This, though assumed as a certain fact, may be justly doubted: for the page of inspiration does not warrant our supposing, that any one is born of God, before he believe in Jesus Christ; or, that regeneration is effected by the Holy Spirit, without the word of grace. For we are taught, by the sacred writers, to consider the word of truth, with regard to adults, as the means of regeneration, and of many other happy effects. They teach, for instance,

   That it is the instrument of enlightening the mind, of awakening the conscience, and of softening the heart.

"The entrance of thy word giveth light" -- Psalm 119:130.

"The sword of the Spirit, which is the word of God" -- Ephesians 6:17.

"Is not my word like as fire? saith the Lord; and like a hammer, that breaketh the rock in pieces?" -- Jeremiah 23:29.

Compare 2 Corinthians 10:4, 5; Revelation 1:16, 2:12, 16; 19:15, 21.

   That it is the instrument, or seed, of regeneration.

"The dead shall hear the voice of the Son of God, and they that hear shall live" -- John 5:25.

"The words that I speak unto you, they are spirit, and they are life" -- John 6:63.

"In Christ Jesus I have begotten you through the gospel" -- 1 Corinthians 4:15.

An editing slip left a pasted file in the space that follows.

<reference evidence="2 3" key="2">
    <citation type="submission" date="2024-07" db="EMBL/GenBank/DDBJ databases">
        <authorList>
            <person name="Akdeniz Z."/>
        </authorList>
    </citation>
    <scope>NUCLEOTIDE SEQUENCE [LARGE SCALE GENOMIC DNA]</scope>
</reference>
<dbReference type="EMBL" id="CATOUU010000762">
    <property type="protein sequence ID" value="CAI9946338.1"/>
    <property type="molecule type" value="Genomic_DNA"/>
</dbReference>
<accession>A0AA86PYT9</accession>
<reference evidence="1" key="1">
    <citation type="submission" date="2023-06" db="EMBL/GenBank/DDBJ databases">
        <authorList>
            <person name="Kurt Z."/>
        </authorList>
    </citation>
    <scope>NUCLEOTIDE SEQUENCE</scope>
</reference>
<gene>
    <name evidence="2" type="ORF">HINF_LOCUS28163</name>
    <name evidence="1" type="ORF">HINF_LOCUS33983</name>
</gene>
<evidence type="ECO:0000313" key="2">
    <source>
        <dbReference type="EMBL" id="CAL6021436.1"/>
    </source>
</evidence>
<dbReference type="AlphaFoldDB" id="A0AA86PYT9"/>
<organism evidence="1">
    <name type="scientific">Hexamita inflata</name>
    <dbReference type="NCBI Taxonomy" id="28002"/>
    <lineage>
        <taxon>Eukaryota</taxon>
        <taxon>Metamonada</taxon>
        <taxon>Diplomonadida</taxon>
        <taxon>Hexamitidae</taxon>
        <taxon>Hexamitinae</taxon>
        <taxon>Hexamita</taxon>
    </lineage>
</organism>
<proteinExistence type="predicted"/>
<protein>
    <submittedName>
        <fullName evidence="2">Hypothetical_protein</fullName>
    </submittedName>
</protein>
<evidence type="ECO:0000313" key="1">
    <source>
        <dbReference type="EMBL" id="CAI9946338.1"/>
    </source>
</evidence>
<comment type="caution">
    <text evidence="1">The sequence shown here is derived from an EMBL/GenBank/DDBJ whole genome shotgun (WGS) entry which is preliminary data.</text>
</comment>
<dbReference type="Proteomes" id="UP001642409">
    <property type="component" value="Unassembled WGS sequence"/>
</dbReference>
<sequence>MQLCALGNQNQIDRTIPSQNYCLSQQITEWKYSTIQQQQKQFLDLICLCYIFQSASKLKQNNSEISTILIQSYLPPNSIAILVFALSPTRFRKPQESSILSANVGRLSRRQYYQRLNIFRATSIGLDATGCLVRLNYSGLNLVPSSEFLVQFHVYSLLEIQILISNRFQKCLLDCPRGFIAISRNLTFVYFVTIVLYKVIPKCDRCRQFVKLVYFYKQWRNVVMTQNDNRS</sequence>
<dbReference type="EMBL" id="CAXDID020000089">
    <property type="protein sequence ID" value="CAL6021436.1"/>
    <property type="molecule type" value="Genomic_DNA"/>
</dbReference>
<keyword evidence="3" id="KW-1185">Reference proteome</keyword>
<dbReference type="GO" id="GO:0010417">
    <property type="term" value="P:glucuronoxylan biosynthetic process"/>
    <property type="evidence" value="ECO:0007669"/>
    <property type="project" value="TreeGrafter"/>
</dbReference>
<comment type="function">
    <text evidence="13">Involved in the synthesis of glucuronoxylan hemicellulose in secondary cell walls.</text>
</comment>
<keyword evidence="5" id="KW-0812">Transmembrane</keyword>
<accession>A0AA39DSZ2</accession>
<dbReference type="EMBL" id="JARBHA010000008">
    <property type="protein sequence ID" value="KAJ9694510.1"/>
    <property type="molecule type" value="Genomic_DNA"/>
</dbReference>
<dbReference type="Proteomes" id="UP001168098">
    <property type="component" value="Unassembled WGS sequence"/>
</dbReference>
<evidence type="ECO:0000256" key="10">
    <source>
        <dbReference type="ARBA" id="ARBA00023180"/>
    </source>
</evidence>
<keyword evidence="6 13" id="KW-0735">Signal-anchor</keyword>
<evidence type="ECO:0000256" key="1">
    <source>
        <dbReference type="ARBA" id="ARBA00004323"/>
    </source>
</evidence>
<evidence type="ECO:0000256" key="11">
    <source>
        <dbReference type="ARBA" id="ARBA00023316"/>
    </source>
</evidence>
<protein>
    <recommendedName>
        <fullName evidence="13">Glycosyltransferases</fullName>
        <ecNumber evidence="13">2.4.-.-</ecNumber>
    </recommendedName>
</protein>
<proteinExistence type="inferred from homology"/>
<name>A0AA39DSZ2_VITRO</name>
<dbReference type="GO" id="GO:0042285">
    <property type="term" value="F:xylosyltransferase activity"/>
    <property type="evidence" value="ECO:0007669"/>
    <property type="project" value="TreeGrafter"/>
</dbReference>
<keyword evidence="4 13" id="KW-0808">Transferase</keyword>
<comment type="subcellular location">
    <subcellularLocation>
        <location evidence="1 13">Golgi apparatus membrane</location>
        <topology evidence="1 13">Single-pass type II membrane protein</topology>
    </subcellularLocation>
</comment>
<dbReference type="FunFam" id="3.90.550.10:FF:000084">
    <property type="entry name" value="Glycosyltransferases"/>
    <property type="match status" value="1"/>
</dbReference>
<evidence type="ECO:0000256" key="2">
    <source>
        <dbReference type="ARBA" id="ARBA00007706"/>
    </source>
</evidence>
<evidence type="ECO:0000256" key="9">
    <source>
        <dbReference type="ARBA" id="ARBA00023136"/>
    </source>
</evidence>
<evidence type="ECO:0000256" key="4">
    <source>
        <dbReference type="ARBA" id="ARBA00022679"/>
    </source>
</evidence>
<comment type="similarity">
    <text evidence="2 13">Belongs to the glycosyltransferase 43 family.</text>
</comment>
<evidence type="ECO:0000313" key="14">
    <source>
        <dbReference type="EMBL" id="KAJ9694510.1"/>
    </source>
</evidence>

"My son, Onesimus, whom I have begotten in my bonds" -- Philemon 10.

"Of his own will begat he us with the word of truth, that we should be a kind of firstfruits of his creatures" -- James 1:18.

"Being born again, not of corruptible seed, but of incorruptible, by the word of God, which liveth and abideth forever" -- 1 Peter 1:23.

See also 1 Corinthians 1:18; 2:4.

    That they only, who believe in Christ,
are the children of God.

"As many as received him, to them gave he power to become the sons of God, even to them that believe on his name" -- John 1:12.

"Ye are all the children of God by faith in Christ Jesus" -- Galatians 3:26.

"Whosoever believeth that Jesus is the Christ, is born of God" -- 1 John 5:1.

    That it is the mean, in the hand of the Spirit,
of Conversion, of Sanctification, and of Salvation.

Of Conversion:

"The law of the Lord is perfect, converting the soul" -- Psalm 19:7.

"He called you by our gospel, to the obtaining of the glory of our Lord Jesus Christ" -- 2 Thesssalonians 2:14.

Of Sanctification:

"He that received seed into the good ground, is he that heareth the Word, and understandeth it; which also beareth fruit" -- Matthew 13:23.

"Ye are clean through the word which I have spoken unto you" -- John 15:3.